PF method is applied to UC problem. The feasible unit combination for the PF method is given in Table 4. The initial of the and values are 320 and 970, respectively.
For ALPF Method
ALPF method is applied to UC problem. The feasible unit combination for the ALPF method is given in Table 5. The initial of the and values is 25 and 100, respectively.
Feasible cost, dual cost and duality gap values, duration time, and number of iterations are found for each method. These numerical results are given in Table 6.
It can be seen from Table 6 that LR has the highest duality gap value, and ALPF performs much better than LR and PF for duality gap value. It is noticed that ALPF method yields the minimum duality gap value with minimum cost. On the other hand, LR method reaches the solution with the minimum number of iterations. In addition to this, PF method yields the fastest solution.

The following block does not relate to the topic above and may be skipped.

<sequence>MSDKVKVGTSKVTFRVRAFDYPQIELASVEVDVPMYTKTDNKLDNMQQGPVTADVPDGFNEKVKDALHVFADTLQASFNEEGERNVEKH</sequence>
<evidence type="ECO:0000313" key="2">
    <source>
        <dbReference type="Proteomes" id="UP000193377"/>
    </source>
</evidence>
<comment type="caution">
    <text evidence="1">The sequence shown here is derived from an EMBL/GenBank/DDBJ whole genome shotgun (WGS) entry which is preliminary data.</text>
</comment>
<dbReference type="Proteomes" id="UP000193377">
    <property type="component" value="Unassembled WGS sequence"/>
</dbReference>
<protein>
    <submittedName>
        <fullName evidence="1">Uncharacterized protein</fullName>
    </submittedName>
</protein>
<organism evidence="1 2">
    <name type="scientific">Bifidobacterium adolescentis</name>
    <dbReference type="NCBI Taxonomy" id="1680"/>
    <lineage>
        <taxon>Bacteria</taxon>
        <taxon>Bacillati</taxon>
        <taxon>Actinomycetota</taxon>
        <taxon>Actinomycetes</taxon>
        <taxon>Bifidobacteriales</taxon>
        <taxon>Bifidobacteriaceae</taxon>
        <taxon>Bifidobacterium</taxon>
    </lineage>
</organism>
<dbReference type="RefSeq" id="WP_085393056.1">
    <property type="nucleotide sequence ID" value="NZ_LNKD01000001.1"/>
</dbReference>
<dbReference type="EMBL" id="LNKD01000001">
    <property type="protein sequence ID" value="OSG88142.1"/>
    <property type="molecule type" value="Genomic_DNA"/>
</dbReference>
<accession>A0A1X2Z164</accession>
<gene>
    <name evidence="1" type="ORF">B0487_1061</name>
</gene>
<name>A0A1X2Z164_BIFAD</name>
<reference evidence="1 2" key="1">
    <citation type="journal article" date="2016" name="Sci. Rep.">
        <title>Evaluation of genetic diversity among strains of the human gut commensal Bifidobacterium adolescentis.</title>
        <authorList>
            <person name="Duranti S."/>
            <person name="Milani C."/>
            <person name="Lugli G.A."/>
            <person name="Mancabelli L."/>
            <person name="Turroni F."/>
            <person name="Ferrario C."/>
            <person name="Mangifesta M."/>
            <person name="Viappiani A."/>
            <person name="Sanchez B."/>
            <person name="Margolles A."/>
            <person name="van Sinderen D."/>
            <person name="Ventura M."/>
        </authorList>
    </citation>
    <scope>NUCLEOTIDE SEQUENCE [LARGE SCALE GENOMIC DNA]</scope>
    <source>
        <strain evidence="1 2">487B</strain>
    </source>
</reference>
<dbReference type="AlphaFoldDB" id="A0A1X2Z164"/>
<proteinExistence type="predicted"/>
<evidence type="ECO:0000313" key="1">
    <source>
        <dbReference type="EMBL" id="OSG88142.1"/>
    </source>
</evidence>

Three different dual approach-based methods, LR, PF and ALPF methods, are used for solving the UC problem known as an important and hard-solving problem in power system engineering, and the results from the programs coded and implemented using GAMS for these methods are compared to each other according to feasible cost, dual cost, duality gap, duration time, and number of iterations. The numerical results show that the ALPF method which is firstly used for solving the UC problem in literature gives the best duality gap, feasible and dual cost values instead of worse duration time and the number of iterations. It is seen that ALPF method yields the minimum duality gap value with minimum cost. On the other hand, LR method reaches the solution with the minimum number of iterations. In addition to this, PF method yields the fastest solution. Since the most important factor in the solution of UC problems is feasible cost value, it can be said that ALPF is the most suitable method among others.